Emotions a Poor Foundation for Decisions
28 March 2019
We have probably all done it, made that emotive purchase, be it the shoes, the motorbike, or the section, and then woken up later going, “Whoops!!”
Advertisers know it works and that is why they invest so much trying to tap into or awaken your emotions so that a sale can be made, or someone can gain an advantage.
This is the reason we have “due process,” a series of steps, previously determined, that must be followed before making a decision. It helps us look objectively at the issue at hand, weigh the pro’s and con’s, and then come up with a reasoned and calculated response.
Parliament is set up to run this way. An idea is presented and if enough representatives think it has merit, then it is sent to select committee where the public have the opportunity for input. Then it is back to parliament where the revised version is presented for consideration and then possibly ratification. It is not a perfect system, and it can be manipulated, but as our international reputation for corruption shows, it is comparatively robust.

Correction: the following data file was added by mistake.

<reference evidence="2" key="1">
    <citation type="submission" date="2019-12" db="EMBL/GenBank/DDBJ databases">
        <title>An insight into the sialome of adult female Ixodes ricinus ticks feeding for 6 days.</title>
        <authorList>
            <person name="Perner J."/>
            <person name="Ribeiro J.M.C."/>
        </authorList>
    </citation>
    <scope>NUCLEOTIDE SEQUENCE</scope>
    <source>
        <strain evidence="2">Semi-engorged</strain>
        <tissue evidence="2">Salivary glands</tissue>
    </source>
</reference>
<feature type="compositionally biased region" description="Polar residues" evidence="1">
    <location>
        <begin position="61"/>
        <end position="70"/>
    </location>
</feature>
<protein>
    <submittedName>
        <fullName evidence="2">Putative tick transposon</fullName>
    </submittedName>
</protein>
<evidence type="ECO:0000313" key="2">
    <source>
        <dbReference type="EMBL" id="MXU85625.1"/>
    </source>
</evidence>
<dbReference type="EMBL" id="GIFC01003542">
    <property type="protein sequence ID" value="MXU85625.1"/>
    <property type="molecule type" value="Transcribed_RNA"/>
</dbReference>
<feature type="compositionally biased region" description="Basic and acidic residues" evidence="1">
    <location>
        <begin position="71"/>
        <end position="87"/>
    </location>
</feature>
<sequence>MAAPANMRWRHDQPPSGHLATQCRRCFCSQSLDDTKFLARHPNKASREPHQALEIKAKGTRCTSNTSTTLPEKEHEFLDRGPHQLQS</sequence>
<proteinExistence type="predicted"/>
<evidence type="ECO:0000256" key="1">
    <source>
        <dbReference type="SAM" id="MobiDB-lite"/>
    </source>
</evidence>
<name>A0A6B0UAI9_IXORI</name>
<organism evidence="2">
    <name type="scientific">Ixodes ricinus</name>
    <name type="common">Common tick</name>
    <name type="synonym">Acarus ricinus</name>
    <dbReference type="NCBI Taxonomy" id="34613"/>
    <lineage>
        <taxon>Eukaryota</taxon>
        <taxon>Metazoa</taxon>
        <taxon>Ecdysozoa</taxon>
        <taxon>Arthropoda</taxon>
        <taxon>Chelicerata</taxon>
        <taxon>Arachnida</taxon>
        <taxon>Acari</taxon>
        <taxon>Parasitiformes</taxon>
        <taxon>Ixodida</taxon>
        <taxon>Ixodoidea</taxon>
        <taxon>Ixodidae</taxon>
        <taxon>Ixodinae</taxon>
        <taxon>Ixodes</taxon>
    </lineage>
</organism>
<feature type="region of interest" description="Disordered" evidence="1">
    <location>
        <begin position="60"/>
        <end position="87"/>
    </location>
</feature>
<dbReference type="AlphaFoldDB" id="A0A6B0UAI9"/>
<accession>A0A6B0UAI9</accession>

Without due process then, decisions can look great short term, but have devastating long term consequences.
I am not saying that banning semi or fully automatic centrefire rifles is wrong. I personally see no need for anyone in New Zealand to be running around with one, but banning them outright, with no consultation, sets a dangerous precedent where ruling parties think they can make sweeping policy changes with no interested or affected parties’ input.
There is a word for that, and it is not “Democracy!”
Coming shortly, to a nation near you, will be a discussion on free speech. There are some who think that if they are offended, or their feelings are hurt, then that is hate speech. Wrong.
Hate speech is when someone is incited to violence, but emotions being offended is not a reliable indicator of hate speech.
The opposite of free speech is Tiananmen Square, the silencing of any dissenting voices, and I believe it is essential that all people who value their freedom, stand up for their right to express differing views, without being labelled “haters” or “evil”.
Removing the emotion out of conversations is key to achieving this.
You can fight pollution, but not hate the manufacturers of plastic bags; you can support Euthanasia, but that should not mean that you harbour ill-will to those who feel it is wrong; and you may believe that children are individuals from conception and that abortion is murder, but that does not condone any violence towards anyone in the industry or someone who has had an abortion.
Let us have healthy, honest, debate about the issues, but leave the name calling and dishonouring talk out of the conversation.